Good Poker Habits

Much of poker becomes a kind of reflex as hundreds of hands become thousands and then tens of thousands and then hundreds of thousands of hands. Building the reflexes you want can be much like habit formation in other areas of life, and I thought it might be nice to post a list of good poker habits.

If these are habits you already have: congratulations; I hope they have been serving you well. Some of the habits, you may feel a bit skeptical about, and wonder if that is really the right way to play poker. No worries… work on something else and avoid things that don’t really make sense to you.

I’d avoid working on too many at once. Pick one or two and really focus on them… trying to decide on every street of every hand if you have an appropriate spot to put it to work. Really give it some repetition. It takes time to form habits.

So, here are some things I think have served me well. Many are completely automatic reflexes for me now, while others are patterns I’m still working to engrave on my nervous system.

  • play within your bank roll
  • pre-flop, raise more than you limp
  • post-flop, bet more than you check, and raise more than you call
  • always think about the full range of hands you are up against
  • track the tendencies of opponents you play frequently
  • when betting, think not of your opponent’s current range, but of their calling range, to decide if a hand is capable of making a value bet
  • keep your own range in mind, and think about what hands in that range should check fold, what hands should check call, what hands should check raise, what hands should bet fold, what hands should bet call, and what hands should bet raise
  • use some of your weakest hands for bluffing; most of those should have decent equity (outs), but there are spots where you also want to include weak hands with no equity that block your opponents continuation range
  • consider how your cards block parts of your opponent’s range, changing the relative frequency of holdings in their full range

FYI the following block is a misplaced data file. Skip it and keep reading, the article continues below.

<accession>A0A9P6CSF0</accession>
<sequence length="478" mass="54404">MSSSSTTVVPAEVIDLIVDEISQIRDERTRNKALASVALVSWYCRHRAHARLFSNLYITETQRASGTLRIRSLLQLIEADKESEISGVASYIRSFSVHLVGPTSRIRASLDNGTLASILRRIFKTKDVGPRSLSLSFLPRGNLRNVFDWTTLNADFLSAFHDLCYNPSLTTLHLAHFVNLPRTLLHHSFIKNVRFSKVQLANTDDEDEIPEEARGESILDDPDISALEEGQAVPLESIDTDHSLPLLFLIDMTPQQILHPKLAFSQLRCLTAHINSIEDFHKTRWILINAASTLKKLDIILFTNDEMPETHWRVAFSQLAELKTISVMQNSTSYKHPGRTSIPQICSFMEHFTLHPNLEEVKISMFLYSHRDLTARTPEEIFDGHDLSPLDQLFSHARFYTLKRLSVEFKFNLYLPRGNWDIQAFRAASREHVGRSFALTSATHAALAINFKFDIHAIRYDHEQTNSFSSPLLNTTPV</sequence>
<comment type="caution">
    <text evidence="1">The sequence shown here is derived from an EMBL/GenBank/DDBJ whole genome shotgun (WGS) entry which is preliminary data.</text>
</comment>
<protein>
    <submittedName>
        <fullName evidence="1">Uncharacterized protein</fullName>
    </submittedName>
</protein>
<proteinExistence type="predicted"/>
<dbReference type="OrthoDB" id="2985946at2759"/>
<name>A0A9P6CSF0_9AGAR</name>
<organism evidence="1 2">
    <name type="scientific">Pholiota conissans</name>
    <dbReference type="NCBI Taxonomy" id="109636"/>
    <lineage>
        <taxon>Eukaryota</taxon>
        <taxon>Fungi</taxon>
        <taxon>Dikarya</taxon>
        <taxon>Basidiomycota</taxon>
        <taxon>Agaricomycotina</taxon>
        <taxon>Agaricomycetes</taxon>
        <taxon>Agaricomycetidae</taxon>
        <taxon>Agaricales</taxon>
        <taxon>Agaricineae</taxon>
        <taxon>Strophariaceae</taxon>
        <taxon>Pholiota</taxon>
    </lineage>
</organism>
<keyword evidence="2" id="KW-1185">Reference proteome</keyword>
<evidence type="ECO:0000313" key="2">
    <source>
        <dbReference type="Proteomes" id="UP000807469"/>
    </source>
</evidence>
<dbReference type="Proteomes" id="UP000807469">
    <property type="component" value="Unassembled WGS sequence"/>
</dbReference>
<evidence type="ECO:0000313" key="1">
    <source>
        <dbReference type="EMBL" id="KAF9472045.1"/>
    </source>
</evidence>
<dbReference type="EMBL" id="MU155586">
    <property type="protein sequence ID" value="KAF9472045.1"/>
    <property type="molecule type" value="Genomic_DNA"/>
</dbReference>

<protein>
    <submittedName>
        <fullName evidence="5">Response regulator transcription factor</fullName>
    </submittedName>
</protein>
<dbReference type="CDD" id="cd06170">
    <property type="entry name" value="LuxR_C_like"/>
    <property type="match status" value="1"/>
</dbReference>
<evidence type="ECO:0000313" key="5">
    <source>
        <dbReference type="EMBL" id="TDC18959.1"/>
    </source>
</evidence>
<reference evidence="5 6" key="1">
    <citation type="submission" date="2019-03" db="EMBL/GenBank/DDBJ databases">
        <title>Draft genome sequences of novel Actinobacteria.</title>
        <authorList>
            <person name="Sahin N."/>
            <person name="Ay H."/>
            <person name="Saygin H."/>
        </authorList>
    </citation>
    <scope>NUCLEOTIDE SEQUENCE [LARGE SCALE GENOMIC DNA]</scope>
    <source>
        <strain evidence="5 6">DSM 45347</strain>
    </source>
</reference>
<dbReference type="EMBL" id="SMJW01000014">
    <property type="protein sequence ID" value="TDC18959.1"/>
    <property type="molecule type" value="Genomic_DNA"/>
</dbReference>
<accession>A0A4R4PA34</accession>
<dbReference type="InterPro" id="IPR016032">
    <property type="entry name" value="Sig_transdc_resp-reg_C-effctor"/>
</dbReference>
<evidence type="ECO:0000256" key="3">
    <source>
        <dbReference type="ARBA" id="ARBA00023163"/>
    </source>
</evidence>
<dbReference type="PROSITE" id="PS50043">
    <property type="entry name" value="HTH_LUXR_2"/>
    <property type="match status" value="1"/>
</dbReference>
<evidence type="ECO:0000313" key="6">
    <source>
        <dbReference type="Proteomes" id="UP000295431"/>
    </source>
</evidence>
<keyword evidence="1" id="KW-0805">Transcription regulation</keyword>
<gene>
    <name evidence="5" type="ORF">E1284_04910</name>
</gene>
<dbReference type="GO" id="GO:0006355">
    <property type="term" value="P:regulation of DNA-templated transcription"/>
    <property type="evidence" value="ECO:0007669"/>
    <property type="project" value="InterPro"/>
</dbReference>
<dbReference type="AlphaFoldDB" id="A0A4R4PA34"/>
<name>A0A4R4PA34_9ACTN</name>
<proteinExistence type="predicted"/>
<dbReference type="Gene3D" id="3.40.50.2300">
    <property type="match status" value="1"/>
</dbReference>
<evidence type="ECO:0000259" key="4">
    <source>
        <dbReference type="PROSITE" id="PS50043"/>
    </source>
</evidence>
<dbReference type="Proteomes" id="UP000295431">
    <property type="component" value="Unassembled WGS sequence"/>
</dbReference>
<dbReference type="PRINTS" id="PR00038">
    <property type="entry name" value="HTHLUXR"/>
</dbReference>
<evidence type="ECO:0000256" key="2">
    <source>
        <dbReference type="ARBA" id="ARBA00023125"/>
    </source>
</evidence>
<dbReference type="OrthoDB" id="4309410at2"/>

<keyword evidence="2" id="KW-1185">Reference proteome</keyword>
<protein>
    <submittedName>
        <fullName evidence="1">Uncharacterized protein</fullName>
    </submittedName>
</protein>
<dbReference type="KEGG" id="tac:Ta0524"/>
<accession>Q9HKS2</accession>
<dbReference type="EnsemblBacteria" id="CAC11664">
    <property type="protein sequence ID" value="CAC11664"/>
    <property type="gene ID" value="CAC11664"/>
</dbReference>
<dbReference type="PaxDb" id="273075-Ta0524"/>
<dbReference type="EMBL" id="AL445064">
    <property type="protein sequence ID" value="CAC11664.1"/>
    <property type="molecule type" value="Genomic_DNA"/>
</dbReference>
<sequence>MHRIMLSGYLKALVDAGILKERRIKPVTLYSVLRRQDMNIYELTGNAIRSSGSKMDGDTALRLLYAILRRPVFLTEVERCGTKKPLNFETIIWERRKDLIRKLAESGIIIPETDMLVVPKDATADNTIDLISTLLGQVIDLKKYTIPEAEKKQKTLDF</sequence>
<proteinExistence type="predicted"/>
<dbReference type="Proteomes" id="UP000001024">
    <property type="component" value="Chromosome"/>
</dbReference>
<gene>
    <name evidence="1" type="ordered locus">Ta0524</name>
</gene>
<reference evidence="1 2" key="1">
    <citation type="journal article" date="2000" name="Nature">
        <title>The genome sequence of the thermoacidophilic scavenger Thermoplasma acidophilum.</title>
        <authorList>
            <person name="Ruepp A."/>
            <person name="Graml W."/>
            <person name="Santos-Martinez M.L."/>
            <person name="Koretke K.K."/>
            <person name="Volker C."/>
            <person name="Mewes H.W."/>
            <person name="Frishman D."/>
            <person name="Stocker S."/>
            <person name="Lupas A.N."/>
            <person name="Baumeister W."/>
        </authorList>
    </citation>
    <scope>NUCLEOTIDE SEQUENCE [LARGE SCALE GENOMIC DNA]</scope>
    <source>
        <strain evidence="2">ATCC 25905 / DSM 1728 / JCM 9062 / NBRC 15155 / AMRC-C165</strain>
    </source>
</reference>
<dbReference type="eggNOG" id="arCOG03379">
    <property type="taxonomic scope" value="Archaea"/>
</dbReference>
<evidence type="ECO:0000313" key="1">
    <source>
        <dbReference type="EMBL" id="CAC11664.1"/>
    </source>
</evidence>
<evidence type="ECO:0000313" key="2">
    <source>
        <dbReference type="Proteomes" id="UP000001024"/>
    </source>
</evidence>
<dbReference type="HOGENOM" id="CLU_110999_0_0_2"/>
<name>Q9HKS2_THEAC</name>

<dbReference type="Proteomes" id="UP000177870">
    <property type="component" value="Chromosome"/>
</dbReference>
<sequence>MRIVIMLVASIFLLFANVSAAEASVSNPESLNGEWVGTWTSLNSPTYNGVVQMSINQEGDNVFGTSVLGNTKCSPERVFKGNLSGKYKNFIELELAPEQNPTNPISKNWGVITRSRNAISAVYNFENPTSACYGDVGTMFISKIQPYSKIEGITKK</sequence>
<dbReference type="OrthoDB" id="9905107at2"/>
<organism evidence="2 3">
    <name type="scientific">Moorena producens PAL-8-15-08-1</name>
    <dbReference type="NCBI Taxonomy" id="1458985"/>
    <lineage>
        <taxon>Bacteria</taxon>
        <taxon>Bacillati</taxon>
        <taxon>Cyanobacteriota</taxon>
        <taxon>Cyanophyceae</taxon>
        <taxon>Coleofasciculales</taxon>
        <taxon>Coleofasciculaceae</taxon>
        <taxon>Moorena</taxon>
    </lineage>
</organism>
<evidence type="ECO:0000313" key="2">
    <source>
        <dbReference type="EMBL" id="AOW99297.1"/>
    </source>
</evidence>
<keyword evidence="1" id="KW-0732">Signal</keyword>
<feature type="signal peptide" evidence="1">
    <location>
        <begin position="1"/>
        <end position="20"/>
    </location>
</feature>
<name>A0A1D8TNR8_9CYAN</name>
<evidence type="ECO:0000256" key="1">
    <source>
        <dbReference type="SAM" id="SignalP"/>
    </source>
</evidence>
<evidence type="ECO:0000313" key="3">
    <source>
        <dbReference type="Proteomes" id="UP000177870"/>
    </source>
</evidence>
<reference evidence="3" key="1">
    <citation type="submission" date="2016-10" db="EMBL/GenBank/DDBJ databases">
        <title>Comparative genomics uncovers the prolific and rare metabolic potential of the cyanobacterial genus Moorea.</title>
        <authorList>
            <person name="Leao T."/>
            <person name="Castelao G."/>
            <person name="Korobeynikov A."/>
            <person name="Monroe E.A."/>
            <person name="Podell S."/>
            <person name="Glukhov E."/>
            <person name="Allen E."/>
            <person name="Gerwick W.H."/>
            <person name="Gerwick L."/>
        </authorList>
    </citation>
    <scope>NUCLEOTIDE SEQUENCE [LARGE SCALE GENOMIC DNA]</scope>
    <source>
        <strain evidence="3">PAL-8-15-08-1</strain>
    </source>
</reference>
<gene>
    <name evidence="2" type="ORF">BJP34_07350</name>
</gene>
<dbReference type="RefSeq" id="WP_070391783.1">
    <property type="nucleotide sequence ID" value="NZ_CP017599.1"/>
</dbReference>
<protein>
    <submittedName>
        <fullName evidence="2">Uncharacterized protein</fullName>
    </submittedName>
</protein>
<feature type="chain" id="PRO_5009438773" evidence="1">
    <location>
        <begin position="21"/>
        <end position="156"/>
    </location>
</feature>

• decide before playing the hands you will open raise from each seat
  • mostly stay within the ranges you’ve constructed above; when you have good reasons to modify these ranges on the fly, do it within reason, and make sure you have a clear vision of how that adjustment should be profitable against the range or frequencies you think you are facing
  • if you play at a level where lots of others are also raising relatively broad ranges pre-flop, also decide how you will select hands for 3 betting and 4 betting
  • try to make sure your play contains a reasonable measure of all possible actions (folds, calls, bets and raises)
  • consider how an option will play out for your entire range against your opponent’s entire range when repeated thousands of times
  • stop playing when you’re not having fun
  • don’t over estimate your own edge
  • focus on making the best plays you can with the situations that come up
  • don’t be afraid to fold
  • don’t be afraid to call
  • don’t be afraid to raise
  • take passive check call lines with some of your middle strength hands, especially when out of position and/or against aggressive opponents
  • consider how smaller bets allows a wider range to call, making it possible for a medium strength hand to bet for value when it might not be able to for a larger size
  • try larger polarizing bets using a mix of strong value and bluffs where your opponent’s range is capped, and your range is much more likely to have the strongest few hands
  • work on a plan for when you should make protection bets with medium strength hands, and when you should use them to strengthen your checking range
  • move your focus away from the results of hands, and toward the decisions made in the hands
  • treat everyone with respect: its a good life habit, and poker is a piece of life

Well enumerated and articulated, Yorunoame. Thank you for the effort.

1 Like

Acknowledge your shortcomings and your opponent’s competence! That a great poker habit to have.